The incorporation of non-medication therapies, including physical therapy and counselling, is also emphasised. This holistic approach not only enhances pain relief but also contributes to overall function and well-being. Pharmacists, as educators and advocates for comprehensive care, ensure that patients and prescribers are well-informed about the benefits of multimodal therapy in chronic pain management.

The Role of Pharmaceutical Compounding

Pharmaceutical compounding emerges as a powerful tool in the pharmacist’s arsenal for personalised pain management. This practice involves the preparation of custom medications tailored to meet the unique needs of individual patients. Compounding allows for flexibility in addressing unmet needs, such as personalised dosing, tailored dosage forms, elimination of unwanted ingredients, combining multiple ingredients, and addressing product unavailability.

Pharmacists work collaboratively with prescribers and patients to create optimised treatment plans through pharmaceutical compounding. This collaborative approach ensures that medications are not one-size-fits-all but rather customised to the patient’s conditions, tolerances, and preferences. Examples of compounded formulations include common pain ingredients such as amantadine, amitriptyline, benzocaine, baclofen, clonidine, diclofenac, lidocaine, ketoprofen, and tetracaine.

Moreover, pharmaceutical compounding allows for the inclusion of uncommon ingredients, not typically used in mainstream pain management due to insufficient research into their efficacy and safety. For instance, verapamil, a voltage-gated calcium channel blocker, formulated into a 15% topical gel, has demonstrated efficacy in helping patients suffering from fibrotic tissue disorders like plantar fibromatosis. Loperamide, an opioid agonist traditionally used to treat diarrhoea, formulated into a 5% topical cream, showcases the innovation that compounding brings to pain management. This topical application of loperamide has demonstrated the potential to reduce neuropathic pain within 30 minutes, lasting 2.5 hours, allowing patients to minimise oral intake of potentially harmful ingredients.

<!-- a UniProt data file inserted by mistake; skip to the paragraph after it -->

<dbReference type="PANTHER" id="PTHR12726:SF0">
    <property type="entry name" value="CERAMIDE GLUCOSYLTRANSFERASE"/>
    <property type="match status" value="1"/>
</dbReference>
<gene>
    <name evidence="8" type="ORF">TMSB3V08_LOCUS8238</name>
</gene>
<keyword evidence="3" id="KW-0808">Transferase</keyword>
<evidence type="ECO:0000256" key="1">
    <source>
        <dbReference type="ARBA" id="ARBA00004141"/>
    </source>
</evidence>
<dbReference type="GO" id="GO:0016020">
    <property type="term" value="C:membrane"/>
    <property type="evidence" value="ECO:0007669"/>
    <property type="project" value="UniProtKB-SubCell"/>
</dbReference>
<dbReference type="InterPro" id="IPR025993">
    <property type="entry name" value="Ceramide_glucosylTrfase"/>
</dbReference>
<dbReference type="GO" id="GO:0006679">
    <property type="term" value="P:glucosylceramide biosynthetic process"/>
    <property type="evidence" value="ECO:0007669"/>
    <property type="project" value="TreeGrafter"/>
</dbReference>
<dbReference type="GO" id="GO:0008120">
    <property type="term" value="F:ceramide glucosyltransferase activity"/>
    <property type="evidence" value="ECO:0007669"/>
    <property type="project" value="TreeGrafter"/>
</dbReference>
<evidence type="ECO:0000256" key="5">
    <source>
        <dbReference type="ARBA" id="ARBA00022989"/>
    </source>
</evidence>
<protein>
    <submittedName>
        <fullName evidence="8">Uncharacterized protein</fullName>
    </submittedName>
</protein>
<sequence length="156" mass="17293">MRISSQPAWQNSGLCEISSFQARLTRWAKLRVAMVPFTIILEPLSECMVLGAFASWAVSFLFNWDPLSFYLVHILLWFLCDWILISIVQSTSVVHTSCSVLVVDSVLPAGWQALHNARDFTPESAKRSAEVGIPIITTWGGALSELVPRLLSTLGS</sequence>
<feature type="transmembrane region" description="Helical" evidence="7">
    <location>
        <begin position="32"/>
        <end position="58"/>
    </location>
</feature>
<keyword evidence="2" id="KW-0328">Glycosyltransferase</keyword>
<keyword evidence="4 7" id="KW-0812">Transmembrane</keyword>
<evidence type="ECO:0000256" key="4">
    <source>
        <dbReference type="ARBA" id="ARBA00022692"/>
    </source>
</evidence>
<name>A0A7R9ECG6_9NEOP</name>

Challenges in Pain Management and the Pharmacist’s Guidance

Due to the inherent differences in pain conditions, patient-specific responses, and tolerances, effective pain management must be highly personalised. Pharmacists, through their guidance, help bridge the gap between providers and patients, ensuring that the intricacies of chronic pain are understood and addressed.

Topical options emerge as a valuable alternative to mainstream pain management using oral medications. Pharmacists highlight the importance of direct access to the target site, emphasising the clinical evidence supporting topical application directly to the pain site. This approach not only shows improvements in therapeutic efficacy but also minimises systemic absorption, reducing the risk of side effects associated with oral medications.

Pharmacists advocate for a paradigm shift in the approach to chronic pain management, where personalised care becomes the guiding principle. Through their expertise, they contribute to the development of treatment plans that prioritise patient needs, responses, and tolerances. By championing topical therapies and embracing pharmaceutical compounding, pharmacists actively contribute to the evolution of chronic pain management strategies.

In conclusion, empowering patient care in chronic pain management necessitates recognising the pharmacist as a crucial ally. Their expertise in pharmacology, coupled with a patient-centric approach, positions them at the forefront of the battle against chronic pain. As the healthcare landscape evolves, the pharmacist’s role becomes increasingly vital in addressing the multifaceted challenges posed by persistent pain. Through targeted interventions, advocacy for multimodal approaches, and the innovative potential of pharmaceutical compounding, pharmacists pave the way for a future where chronic pain is not just managed but comprehensively addressed, empowering patients to regain control of their lives.


Specialist Pharmacy

Specialist Pharmacy is the first compounding pharmacy of its kind in the UK, producing custom-made medications across a wide range of treatment areas such as bioidentical hormones, pain management, dermatology, haircare, sports medicine, and veterinary medications.